NEW YORK -- More than a billion people log into Facebook each month to check up on old friends, tag photos of new ones and post about politics, religion, cats or what their kids are doing.
That's double the 500 million it hit in July 2010 -- what now seems like a lifetime but was a little more than two years ago. August 2008 marked another big juncture, 100 million users.
The latest milestone also amounts to nearly half of the world's roughly 2.5 billion Internet users, as measured by the International Telecommunications Union.
So who are these people?
Most of them -- 81 per cent -- live outside of the U.S. and Canada. Many of them log in on mobile devices rather than personal computers, and the company has 600 million mobile users.
The people joining now are young, with a median age of 22. It was 23 in 2010 and 26 in 2008 and 2007. Most of them are from Brazil, India, Indonesia, Mexico and the United States. They are unlikely to be from China, the world's most populous country and home to its largest Internet population. And millions of them are not actual people. Facebook acknowledged in August that 8.7 per cent of its then-955 million users may be duplicate or false accounts. At that rate, as many as 87 million accounts are fake.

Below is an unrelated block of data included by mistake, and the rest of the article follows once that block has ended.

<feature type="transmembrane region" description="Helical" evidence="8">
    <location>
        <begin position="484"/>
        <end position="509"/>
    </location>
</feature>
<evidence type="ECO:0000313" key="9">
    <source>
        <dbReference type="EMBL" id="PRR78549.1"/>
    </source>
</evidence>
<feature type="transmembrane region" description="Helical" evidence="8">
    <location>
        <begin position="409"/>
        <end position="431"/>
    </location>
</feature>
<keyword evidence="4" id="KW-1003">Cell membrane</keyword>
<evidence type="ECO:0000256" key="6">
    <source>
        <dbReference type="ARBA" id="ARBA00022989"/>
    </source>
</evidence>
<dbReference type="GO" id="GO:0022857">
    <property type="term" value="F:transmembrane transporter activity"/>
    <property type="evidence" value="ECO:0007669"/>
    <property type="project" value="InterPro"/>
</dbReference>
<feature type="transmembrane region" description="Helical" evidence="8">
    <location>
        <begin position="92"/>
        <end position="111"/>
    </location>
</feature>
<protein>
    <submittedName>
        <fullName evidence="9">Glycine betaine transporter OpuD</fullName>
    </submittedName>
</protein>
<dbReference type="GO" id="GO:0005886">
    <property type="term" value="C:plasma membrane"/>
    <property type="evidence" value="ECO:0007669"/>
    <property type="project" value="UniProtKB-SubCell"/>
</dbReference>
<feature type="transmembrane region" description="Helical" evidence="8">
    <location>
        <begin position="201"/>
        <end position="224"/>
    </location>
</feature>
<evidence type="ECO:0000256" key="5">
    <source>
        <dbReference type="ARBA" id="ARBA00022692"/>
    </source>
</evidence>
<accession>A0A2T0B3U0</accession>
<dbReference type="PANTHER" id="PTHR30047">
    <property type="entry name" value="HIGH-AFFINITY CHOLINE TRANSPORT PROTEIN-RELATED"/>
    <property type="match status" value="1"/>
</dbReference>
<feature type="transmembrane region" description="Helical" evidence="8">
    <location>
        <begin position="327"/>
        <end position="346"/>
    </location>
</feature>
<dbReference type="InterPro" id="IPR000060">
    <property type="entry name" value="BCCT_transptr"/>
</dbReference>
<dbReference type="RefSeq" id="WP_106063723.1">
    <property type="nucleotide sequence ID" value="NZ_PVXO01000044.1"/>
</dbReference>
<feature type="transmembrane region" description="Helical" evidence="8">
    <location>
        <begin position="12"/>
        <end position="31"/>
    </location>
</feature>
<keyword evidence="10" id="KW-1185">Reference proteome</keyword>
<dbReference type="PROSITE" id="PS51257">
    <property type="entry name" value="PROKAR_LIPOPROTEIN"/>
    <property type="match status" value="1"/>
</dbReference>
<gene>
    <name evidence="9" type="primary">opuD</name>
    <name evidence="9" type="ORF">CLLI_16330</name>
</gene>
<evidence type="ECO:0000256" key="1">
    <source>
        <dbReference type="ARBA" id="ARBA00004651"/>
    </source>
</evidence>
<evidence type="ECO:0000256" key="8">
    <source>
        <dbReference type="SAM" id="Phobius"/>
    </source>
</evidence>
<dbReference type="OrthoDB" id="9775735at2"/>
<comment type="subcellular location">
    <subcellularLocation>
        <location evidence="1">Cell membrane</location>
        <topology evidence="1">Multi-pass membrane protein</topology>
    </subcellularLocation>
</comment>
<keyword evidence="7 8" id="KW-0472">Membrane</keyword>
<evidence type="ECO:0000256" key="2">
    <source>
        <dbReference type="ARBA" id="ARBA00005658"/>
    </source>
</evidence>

CEO Mark Zuckerberg marked the milestone on his Facebook page. "If you're reading this: thank you for giving me and my little team the honour of serving you," he wrote. "Helping a billion people connect is amazing, humbling and by far the thing I am most proud of in my life."
But he acknowledged in a Today show interview the company is going through a difficult patch.
"We're in a tough cycle now and that doesn't help morale, but people are focused on what they're building."
The Menlo Park, Calif., company's stock has never recovered from a botched initial public offering. Facebook Inc.'s stock slipped a penny to $21.82 in Thursday trading.
-- The Associated Press